A.S. Roma took part in their first national league in the 1929-30 season and won their first Scudetto in 1941-42. However, they would have to wait a considerable 41 years for their second triumph in the 1982-83 season and 18 years for their third in 2000-01. They have been runners-up in 1930-31, 1935-36, 1980-81, 1983-84, 1985-86, 2001-02, 2003-04, 2005-06 (after the final verdict on the match-fixing scandal) and 2006-07. A.S. Roma have been relegated only once in their 80 year history: this came at the end of the 1950-51 season, though they made a swift return to Serie A the following season.
1950s to 1970s
After returning to Serie A in 1952, Roma spent the remainder 1950s and early 1960s in the top half of Serie A. From 1963 to 1979 AS Roma endured a period of mediocrity with 3rd place in 1974-75 being the best they could manage, punctured by either mid-table mediocrity or flirtation with relegation. Notable players in this period include defender Giacomo Losi and midfielders Franco Cordova and Giancarlo De Sisti.
1980s and onwards
Roberto Pruzzo was Roma's most effective striker in the 1980s.With talented players including Bruno Conti, Agostino Di Bartolomei, Roberto Pruzzo and Falcao, Roma would begin the 1980s in its best position to challenge for the title since 1942. After narrowly (and controversially) missing out in 1981 to Juventus, they broke through in 1983 amidst joyous celebrations in the capital. They reached the European Cup final the following year, only to lose to Liverpool on penalties. In the 1990-1991 season, Roma reached the UEFA Cup final in which they lost to Inter Milan 2-1 on aggregate.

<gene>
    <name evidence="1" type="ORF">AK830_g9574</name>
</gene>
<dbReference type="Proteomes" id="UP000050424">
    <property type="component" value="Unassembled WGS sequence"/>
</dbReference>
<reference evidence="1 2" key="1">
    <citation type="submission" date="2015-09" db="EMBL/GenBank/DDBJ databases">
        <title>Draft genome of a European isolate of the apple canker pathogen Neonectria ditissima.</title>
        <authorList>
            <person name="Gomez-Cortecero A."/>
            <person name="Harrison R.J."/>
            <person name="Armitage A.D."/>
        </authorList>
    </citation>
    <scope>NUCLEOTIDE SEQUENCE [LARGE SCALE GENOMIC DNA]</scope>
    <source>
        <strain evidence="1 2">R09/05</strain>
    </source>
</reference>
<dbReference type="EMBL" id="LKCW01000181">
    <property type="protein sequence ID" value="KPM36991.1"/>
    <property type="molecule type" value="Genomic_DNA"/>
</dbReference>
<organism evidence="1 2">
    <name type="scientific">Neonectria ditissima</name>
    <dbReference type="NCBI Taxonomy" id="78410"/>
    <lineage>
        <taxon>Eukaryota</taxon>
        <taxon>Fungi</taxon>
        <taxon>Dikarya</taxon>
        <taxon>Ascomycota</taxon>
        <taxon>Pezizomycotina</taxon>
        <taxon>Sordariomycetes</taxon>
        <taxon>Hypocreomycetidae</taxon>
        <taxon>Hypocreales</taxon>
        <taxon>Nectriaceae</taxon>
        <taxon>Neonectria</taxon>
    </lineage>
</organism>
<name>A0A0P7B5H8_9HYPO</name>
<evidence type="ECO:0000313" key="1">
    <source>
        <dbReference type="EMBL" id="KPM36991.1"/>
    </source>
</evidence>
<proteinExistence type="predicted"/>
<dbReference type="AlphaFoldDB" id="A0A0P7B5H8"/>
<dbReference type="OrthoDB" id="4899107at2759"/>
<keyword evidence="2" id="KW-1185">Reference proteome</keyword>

They have more or less remained in the top half of Serie A ever since, occasionally mounting a serious challenge for the title, which they won again in the 2000/2001 season by beating Parma 3-1 on the last day of the season, edging out Juventus by two points.
Francesco Totti was one of the main reasons for Roma's victory that season and has since become an icon of the club equal in status to Pruzzo and Conti before him. He is a hero to Roma supporters, even more today thanks to Italy's 2006 FIFA World Cup success. Since then Totti has become Roma's top scorer beating Pruzzo's previous tally of 106 goals.